Nevertheless, by applying the same reasoning to both subpopulations and using numbers from the same periods, the two subpopulations are increasing at different paces. In what concerns to the FCOY numbers per year, and taking the numbers provided by Palomero et al [26], we have the following scenario for 2018: 7 FCOY in the eastern subpopulation and 31 in the western subpopulation. The 2018 figures are consistent with the average number for the 2007–2018 period: 4.5 FCOY in the eastern subpopulation vs 26.3 in the western subpopulation. Comparable numbers for the period 1994–2004 can be estimated from the figures provided by Palomero and co-authors [30]: average FCOY of 1.27 for eastern subpopulation and 7.27 for western subpopulation. Thus, while the FCOY increased by 3.3 times in the eastern subpopulation, between the two periods, in the western subpopulation it increased by 4 times. Thus, considering that the eastern subpopulation departed from a much lower figure, the increase in FCOYwas similar on both subpopulations.

On the other hand, from the early 90’s to 2018, the western Cantabrian subpopulation has increased by four times in size (from 65 to 280 individuals) while the eastern Cantabrian subpopulation only doubled in the same period (20 to 50 individuals; ratio 2.5), based in the numbers estimated by Clevenger & Purroy [31], Naves and Palomero [32] or, more recently, the brown bear census held by the Spanish Autonomic Communities, together with several NGOs, in 2015, and Palomero et al [26]. Therefore, even with a similar increase in fecundity, apparently, that did not result in similar population increase. The reasons why higher fecundity does not translate in comparable population growth should be the focus of this discussion.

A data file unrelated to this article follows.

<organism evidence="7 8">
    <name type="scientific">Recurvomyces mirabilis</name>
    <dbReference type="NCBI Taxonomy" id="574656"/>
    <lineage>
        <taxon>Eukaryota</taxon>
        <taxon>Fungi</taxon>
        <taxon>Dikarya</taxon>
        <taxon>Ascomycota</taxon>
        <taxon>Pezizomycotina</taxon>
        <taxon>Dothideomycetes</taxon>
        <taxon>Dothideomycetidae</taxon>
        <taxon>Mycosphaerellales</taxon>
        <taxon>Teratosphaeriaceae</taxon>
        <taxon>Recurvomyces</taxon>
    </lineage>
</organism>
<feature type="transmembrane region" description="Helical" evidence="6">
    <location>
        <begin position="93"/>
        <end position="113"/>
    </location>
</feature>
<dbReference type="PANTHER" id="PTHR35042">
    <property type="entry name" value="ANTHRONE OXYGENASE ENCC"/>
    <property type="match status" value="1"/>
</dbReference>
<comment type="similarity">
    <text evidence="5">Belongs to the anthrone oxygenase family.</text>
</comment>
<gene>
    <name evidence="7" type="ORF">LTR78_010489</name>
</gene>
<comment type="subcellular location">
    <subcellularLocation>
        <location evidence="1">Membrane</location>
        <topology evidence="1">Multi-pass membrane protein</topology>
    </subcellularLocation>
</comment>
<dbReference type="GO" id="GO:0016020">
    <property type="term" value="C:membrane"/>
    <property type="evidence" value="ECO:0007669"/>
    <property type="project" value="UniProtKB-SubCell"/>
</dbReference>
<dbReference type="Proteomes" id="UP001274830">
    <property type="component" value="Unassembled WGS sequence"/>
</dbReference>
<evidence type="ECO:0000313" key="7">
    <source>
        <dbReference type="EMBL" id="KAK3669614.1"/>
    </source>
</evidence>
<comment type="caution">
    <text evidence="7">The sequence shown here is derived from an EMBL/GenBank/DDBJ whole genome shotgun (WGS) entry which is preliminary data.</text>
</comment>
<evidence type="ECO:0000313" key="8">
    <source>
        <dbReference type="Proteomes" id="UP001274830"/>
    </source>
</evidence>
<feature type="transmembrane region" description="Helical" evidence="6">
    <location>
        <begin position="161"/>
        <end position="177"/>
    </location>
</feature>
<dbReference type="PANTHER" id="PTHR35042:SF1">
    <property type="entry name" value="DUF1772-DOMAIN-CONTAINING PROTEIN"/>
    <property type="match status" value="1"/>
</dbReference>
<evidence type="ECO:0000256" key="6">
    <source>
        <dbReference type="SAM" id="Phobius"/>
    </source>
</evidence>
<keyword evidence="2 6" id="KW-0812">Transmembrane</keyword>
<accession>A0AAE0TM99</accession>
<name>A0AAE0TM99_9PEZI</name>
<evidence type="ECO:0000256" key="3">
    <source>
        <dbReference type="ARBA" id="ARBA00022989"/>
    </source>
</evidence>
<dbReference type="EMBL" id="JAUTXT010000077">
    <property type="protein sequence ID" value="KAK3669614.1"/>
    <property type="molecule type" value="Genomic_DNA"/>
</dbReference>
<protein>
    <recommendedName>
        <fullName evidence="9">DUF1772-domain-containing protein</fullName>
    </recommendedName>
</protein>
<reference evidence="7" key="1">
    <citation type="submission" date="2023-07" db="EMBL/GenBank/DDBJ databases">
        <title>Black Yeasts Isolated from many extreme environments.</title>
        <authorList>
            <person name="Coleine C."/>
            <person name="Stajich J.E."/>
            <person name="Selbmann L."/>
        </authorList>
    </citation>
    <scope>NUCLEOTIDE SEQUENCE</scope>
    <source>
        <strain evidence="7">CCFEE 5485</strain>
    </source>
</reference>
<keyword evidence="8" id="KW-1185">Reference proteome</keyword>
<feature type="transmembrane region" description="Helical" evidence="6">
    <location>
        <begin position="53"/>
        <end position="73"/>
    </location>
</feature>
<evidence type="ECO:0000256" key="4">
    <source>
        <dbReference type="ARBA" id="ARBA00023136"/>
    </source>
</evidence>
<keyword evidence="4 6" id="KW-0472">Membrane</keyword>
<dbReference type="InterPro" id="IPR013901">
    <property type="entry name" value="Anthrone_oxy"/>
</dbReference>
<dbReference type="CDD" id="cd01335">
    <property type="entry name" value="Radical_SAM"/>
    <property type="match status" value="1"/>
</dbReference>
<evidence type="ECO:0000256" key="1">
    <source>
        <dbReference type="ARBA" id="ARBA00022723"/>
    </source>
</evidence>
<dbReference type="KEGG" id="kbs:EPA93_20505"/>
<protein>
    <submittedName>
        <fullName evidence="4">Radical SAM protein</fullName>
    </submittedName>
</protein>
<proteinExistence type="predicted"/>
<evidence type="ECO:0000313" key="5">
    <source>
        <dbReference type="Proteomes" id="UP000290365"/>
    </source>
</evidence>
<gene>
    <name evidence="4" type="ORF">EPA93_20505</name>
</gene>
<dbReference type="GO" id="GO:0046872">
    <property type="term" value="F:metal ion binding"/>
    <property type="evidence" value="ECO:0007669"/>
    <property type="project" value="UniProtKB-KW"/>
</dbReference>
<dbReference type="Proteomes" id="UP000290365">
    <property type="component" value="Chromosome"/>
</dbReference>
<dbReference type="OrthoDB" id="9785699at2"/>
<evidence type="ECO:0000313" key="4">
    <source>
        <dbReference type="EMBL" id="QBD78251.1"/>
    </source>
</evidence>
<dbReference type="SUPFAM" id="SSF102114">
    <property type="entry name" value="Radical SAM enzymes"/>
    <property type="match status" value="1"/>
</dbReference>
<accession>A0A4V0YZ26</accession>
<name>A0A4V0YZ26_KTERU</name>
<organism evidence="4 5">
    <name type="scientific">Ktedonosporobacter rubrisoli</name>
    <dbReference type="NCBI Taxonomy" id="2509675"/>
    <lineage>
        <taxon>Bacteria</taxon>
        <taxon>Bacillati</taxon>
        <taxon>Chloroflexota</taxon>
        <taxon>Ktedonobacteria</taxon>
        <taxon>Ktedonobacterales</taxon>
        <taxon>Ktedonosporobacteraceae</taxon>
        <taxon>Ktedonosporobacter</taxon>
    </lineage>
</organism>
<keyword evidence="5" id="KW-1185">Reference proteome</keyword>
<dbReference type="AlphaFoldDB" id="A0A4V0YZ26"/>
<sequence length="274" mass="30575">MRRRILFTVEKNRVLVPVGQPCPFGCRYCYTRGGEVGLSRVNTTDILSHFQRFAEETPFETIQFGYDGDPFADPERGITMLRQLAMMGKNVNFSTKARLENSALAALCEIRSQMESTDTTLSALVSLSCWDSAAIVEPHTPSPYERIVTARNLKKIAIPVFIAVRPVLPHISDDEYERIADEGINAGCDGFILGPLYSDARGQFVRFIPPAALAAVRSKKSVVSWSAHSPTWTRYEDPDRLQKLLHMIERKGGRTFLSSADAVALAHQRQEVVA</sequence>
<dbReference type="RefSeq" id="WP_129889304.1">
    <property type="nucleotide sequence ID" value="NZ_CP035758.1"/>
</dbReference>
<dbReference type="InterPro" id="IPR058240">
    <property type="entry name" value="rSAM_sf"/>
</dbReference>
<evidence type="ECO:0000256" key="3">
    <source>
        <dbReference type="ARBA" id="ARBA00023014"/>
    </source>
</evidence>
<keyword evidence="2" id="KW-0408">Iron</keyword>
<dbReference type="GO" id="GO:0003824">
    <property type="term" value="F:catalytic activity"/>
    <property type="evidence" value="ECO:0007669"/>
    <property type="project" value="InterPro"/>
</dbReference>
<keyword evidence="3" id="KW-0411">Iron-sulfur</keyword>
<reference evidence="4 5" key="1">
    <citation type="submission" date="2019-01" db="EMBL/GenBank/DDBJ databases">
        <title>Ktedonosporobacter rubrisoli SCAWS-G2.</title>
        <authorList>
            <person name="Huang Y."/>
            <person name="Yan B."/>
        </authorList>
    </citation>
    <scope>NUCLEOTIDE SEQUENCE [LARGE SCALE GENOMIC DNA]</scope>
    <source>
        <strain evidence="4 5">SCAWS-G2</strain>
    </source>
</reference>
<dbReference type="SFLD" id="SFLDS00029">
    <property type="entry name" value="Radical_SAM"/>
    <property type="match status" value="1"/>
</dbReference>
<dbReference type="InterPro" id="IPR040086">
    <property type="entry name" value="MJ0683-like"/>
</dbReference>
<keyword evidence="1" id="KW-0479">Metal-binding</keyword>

Is migration balanced among the two subpopulations?

In their reply, Blanco et al provide an historical summary on the reports of migration among the two subpopulations. The report is overall accurate, and we will only focus on where we consider to be some inconsistencies. We are aware of previous studies–which we do refer in our paper [8]–namely the one by Pérez and co-authors [3], reporting bidirectional male migration, though mainly from east to west, based on samples collected mainly between 2004 and 2007. The authors refer to a more recent account by Gonzalez et al [4], based on samples collected in 2013–2014, suggesting higher eastward migration and admixture. However, as the authors acknowledge, sample sizes were unbalanced and assignment of migrants and admixed individuals was not based on any formal testing, so results should be viewed with caution. Moreover, only information on microsatellite genotypes was used to infer migration and admixture. In our study, to account for unbalanced sample size, we performed analysis using rarefied samples and formally tested for migrants and admixed individuals. Additionally, in Gregório et al [8], information for asymmetric flow came from microsatellite genotypes (which are “re-shuffled” every generation and thus are more adequate for short-term processes), alleles (which tend to hold information of immigration for a longer period) and a mitochondrial gene (which, mostly in a species with female philopatry, allow for the assessment of ancestry). In all cases, gene flow or migration was asymmetric, and mainly eastward.

Blanco et al [11] reinterpret our results in order to show higher admixture in the eastern subpopulation. They do it in terms of “numbers of admixed individuals”. Because sample sizes are unbalanced, we consider that analysis based on population gene pools (actually, Bayesian assignment algorithms work on a basis of optimization of population, rather than individual parameters) are less prone to error and thus report proportions per subpopulation as well. In that sense, admixture in the eastern subpopulation is–at most–equivalent to admixture in the western subpopulation, if migrants are excluded from the analysis. Blanco et al [11] also suggest interpreting the data by pooling results from the several studies together. However, and since demographic processes are dynamic, shifts in dominant migration flow are likely to occur. Most updated evidence suggests it is currently stronger towards west.